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Will of Margaret Moran
In the name of God Amen, This is the last will and testament of Margaret Moran widow of the late Edward Moran deceased. First, I give and bequeath all my houses land and premises wheresoever situate and all my assets and effects to my daughter Anne Moore of St. John's and to her assigns, free of the control of any husband she may marry subject to the following charge, that is to say, that out of the rents, issues and profits annually arising from and out of my house on the north side of Water Street in st. John's now occupied by William Doutney adjoining Mr. Michael Cahill's premises, my executor shall annually pay to my daughter Lucey Grimstead, wife of William Grimstead free of the control of any husband she may marry (or of her present husband) for her support and maintenance the annual sum of ten or twelve pounds currency a year during the existence of the present lease thereof which I hold, if such rents and issues of said house should be sufficient for that purpose, if not, then that she shall have and take from my said executor such annual rents arising out of said house and premises as may be realized annually therefrom, not exceeding in any case the said sum of twelve pounds currency a year during the residue of my term therein, and I give and bequeath to my said daughter Anne Moore free of the control aforesaid all my property not hereinbefore bequeathed And I do further will and declare that should my said daughter Lucy die before the expiration of my term in said leasehold house and premises the rent charge thereon bequeathed to her as aforesaid shall cease with her life and become the property of my daughter Ann Moore. I do hereby appoint William Blake of st. John's, Newfoundland, executor to this my will and I do revoke all other wills made by me.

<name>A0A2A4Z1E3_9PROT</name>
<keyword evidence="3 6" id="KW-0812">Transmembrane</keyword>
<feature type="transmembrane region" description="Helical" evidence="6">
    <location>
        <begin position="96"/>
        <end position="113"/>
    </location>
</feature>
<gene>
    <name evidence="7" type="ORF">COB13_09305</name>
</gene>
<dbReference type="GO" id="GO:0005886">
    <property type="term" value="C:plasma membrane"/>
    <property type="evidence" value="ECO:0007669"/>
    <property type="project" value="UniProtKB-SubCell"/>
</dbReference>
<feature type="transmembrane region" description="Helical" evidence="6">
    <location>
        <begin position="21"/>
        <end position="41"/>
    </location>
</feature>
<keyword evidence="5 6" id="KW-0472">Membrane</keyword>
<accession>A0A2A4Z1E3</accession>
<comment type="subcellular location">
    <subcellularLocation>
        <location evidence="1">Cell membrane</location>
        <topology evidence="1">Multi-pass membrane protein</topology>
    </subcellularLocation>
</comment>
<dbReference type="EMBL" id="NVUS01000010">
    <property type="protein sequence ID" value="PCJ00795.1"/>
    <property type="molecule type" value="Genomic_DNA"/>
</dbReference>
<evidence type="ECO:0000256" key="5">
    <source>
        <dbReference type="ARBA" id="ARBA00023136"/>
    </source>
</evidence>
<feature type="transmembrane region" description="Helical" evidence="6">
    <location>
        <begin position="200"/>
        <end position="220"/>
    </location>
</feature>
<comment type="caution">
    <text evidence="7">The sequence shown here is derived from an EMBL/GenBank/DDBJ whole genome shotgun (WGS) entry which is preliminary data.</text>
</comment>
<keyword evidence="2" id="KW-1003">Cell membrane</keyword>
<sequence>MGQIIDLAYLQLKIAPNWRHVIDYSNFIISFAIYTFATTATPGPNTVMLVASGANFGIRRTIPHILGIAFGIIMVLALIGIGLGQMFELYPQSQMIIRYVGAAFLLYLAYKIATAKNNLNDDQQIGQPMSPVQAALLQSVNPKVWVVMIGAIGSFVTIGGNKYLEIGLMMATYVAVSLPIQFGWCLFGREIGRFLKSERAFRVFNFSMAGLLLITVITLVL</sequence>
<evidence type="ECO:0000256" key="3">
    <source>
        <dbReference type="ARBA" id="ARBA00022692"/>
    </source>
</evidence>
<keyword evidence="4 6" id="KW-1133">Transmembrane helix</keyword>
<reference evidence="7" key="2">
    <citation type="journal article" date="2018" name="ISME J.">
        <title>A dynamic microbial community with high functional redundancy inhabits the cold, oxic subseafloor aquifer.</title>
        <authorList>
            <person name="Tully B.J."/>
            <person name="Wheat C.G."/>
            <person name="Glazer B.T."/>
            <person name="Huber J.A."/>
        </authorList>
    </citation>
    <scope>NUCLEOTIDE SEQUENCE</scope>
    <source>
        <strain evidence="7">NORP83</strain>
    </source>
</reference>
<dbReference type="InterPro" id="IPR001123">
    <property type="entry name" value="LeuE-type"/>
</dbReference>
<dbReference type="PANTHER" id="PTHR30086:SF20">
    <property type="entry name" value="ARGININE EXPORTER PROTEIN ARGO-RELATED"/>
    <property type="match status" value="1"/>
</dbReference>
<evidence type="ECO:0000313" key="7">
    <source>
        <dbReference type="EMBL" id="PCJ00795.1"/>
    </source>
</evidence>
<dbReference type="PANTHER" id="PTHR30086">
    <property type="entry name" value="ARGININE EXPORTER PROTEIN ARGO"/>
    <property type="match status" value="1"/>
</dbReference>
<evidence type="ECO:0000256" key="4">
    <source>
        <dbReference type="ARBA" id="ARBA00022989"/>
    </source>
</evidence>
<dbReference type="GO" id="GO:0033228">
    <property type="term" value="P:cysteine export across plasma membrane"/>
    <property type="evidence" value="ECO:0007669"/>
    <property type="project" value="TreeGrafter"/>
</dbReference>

|Note: The wills in those will books are NOT actual wills. They are either hand-written copies or in later years typed copies of a, "last will and testament," written by the court clerk, after the death of the testator, when the executor presented them to the court for probate. The court clerk didn't list the signatures at the bottom, he (or she) just put them in the book in whatever order they were in, on the original document, no spacing most of the time, no punctuation. The originals were kept by the executor. |
We who have typed these wills, have made every effort to include all the errors that were on the microfilm, in order to avoid destroying the integrity of the originals, where ever they may be.
Page Contributed by Judy Benson & Ivy F. Benoit
Page Revised by Ivy F. Benoit (Wednesday February 20, 2013 AST)
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